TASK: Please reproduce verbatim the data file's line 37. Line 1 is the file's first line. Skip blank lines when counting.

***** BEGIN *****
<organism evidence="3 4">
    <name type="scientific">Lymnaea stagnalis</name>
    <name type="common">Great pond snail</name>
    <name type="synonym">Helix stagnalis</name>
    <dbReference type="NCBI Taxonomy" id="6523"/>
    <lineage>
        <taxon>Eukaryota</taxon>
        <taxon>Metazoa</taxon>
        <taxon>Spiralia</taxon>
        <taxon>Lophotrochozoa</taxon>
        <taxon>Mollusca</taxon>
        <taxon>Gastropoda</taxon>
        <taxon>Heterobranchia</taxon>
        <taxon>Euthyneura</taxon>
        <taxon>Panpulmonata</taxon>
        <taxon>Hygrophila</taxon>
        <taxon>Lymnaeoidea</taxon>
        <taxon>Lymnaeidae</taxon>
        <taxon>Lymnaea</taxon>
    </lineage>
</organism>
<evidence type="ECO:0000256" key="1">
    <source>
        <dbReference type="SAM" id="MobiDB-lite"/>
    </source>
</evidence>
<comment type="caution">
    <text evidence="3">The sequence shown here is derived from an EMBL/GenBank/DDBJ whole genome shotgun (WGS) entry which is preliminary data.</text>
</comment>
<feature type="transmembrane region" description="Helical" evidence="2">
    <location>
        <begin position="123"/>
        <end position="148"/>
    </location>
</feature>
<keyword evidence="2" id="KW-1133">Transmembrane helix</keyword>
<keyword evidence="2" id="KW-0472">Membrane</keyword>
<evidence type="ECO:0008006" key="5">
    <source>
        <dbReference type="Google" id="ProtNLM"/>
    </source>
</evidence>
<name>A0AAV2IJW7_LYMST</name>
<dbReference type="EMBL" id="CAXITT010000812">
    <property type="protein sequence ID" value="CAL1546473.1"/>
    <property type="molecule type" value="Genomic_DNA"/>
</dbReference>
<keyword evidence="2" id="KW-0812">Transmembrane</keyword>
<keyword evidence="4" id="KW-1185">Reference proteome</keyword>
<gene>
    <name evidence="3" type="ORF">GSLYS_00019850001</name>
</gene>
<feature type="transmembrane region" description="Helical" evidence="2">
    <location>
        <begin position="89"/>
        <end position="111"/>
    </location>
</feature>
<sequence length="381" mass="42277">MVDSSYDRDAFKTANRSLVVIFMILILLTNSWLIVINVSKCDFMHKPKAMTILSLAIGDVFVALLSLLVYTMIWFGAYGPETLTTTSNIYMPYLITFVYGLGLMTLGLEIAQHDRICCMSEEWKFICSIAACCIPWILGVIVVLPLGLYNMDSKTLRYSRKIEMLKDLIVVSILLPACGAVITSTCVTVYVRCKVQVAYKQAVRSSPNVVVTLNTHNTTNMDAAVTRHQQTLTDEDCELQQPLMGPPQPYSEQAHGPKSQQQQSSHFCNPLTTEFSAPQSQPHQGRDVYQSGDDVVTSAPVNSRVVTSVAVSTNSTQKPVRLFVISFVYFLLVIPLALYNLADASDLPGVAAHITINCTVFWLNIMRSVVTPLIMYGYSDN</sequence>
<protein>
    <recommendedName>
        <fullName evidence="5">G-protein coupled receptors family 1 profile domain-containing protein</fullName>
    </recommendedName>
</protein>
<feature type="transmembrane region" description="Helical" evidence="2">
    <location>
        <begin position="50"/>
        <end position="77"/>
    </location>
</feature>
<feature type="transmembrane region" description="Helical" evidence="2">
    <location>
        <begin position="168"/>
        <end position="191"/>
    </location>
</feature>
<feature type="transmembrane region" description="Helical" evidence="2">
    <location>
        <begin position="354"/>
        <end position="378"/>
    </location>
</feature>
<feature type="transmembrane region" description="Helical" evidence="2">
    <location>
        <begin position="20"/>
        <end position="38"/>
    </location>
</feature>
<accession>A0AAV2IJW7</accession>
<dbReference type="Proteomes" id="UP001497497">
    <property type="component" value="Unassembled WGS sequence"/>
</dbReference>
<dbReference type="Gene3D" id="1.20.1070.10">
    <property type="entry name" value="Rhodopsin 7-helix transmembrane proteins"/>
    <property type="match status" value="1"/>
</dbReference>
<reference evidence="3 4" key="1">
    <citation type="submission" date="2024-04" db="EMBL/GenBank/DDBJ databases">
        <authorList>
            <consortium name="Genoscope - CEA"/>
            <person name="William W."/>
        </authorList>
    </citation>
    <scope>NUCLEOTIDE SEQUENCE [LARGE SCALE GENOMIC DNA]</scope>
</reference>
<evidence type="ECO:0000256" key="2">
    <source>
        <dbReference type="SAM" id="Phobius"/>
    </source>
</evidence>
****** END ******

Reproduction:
<keyword evidence="2" id="KW-0472">Membrane</keyword>